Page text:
Work With Smart People. Like @bmf and @lordbron

My friend Mike Lee was in town for 360|MacDev and we had a chance to chat a few times. We also chatted a lot when I was in Amsterdam, that’ll happen when you’re sleeping on someone’s couch :D

He’s been around the block; helped found companies, worked for Apple, and most recently starting an international movement called Appsterdam. He’s spoken at more events than I can count, thankfully that includes my events. Of all the speakers I’ve worked with, Mike raises the bar. He preps like no one’s business, and puts his heart and soul into the presentation. And he doesn’t repeat and recycle his talks. Each is a unique work that he puts a lot of energy into.

But this isn’t about Mike as a presenter. It’s about Mike as a super smart guy. A while back Mike did a thing where he announced he was charging $1,000/hour for consulting. That’s a steep price tag, but when you consider that it’s not just an hour of slinging code, though it could be if you wanted. It’s an hour of Mike’s time. Having been the recipient of an hour or two of Mike’s time I can tell you, it’s worth $1,000 easy. Thankfully he hasn’t sent me the bill yet :)

Mike doesn’t hold back or sugar coat things, or tell you what you want to hear. He tells you the truth, but it’s couched in an honest desire to help you. I’m making changes to the way I do conferences because of Mike’s input. Spoken honestly and intended to make my events better. It’s eye opening when you hear stuff that makes you realize you’re doing it wrong or going down a bad path.

On the smart people thing, Tom has started something new. Tom and Mike are really similar in that they want to help others. It’s not ego, it’s giving back, and helping people. Tom and I have talked a lot about this and I’m, glad he’s giving this a try. One of our shelved business ideas was antiMBA. A business consulting service aimed at offering real world practical advice.. you know counter to what most MBAs dish out. We’d seen businesses we worked for and businesses we liked do truly stupid things, that had they asked someone who had some common sense and real world experience they wouldn’t have done.

Tom excels at solving problems. We’ve written code together and he’s a great coder, but his strength is solving problems. Lots of people can code, few can solve problems. Tom decided that maybe his business should be just that, solving problems. I think it’s a good move.

Whether you’re starting a business, or just trying to solve a problem in your existing business, Mike and Tom are two people you should talk to. The money you spend getting their feedback will be money well spent, and likely to save you far more money in the short and long term. During 360|MacDev I got to watch Mike be Mike and it reminded me (I didn’t need to be reminded, but still) how awesome he is. The night before the conference a bunch of folks gathered in the hotel bar. I had only met one or two of them at 360|iDev or MacDev in the past, most were new to the conference. Mike came and hung out and while having my own conversations I watched Mike. He engaged folks, met new people and really made them feel a part of the community and the conference. He wasn’t holed up in his room or out with the A-List crowd or anything like that. He was talking to attendees and sharing a good time. Tom is much the same. When we started 360|Conferences and started holding evening receptions, he made it his job to work the room, find the person in the corner and go talk to them. He’d learn about that person, and then walk them over to a group he knew they’d click with based on that short conversation. Then he’d bow out and do it again, and again. Introducing people to each other, ensuring that no attendee ever felt that like they were alone at the conferences. I try to follow his example still, and it’s not always easy, but the feeling you get is incredible.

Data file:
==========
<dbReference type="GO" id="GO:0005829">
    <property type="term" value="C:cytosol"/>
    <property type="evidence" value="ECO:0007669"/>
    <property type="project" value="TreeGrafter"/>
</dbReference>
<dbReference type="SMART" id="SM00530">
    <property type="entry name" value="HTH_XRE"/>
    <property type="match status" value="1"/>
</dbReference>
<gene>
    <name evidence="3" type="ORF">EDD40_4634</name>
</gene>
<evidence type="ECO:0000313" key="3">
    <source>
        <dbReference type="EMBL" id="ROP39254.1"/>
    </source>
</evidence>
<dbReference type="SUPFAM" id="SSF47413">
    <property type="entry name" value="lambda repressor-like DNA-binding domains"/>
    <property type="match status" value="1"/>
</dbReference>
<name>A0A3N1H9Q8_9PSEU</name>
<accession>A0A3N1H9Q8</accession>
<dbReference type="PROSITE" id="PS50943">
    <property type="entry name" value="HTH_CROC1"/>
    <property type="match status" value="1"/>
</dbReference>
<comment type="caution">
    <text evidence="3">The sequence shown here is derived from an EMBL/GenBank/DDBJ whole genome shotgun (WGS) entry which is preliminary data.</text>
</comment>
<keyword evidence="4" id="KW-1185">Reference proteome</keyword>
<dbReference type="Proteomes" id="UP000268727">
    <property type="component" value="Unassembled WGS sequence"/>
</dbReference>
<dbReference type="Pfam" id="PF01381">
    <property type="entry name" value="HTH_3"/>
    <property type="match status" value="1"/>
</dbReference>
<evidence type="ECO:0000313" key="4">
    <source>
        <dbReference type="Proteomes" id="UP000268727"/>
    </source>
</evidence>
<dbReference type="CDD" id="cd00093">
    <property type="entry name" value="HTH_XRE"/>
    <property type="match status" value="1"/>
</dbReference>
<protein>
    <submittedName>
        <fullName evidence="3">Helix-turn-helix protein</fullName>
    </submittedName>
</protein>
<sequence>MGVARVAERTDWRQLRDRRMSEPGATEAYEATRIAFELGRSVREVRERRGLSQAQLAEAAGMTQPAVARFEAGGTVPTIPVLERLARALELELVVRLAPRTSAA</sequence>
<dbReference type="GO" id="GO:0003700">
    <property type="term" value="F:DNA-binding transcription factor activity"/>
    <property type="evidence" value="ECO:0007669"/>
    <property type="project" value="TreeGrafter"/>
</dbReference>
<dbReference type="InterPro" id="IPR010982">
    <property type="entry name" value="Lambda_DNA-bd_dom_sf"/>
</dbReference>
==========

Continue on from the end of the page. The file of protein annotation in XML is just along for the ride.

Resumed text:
Mike and Tom are two people I count on tremendously. I’m not normally a decision by committee person, but when I don’t feel able to make a decision myself I’m glad I have awesome, crazy smart and insightful people to ask. Oh and Mike and Tom aren’t the only smart people in my arsenal of brains, but they’re the two who have things that you can pay them for.


Oh and some companies that I think might benefit from spending some money on Mike and Tom;

  • O’Reilly (love ’em but they’re way too into themselves to see what they’re doing wrong)
  • DC Comics (see above)
  • Marvel Comics (see DC)
  • CBS (the CEO is on record as saying ‘cutting the cable’ is a fad, and people will come back. We’re actually tormenting your content you dork)
  • Hulu (i pay $8 and see just as many ads, BUT have access to the Buffy and Angel back Catalog, AND shows still expire like 30 rock. WTF)
  • Netflix (Quickster….)
  • HBO (I’d pay good money for Game of Thrones, but HBO Go is tied to a cable subscription…. To The Torrents!)

Those are just the ones I can think of right now that Have either seriously blundered lately or have fallen to new lows of lameness because they no longer see past their previous success/fame and need new perspectives. They’re also all companies that I as a consumer, would gladly give money if they weren’t being lame about it.

By John Wilker

I'm a science fiction writer and conference organizer. In 2017 I published my first book, 'Space Rogues', a fun Sci-Fi adventure with a fun cast of characters. I'm also the co-founder of 360|Conferences, a conference and event logistics consulting company.

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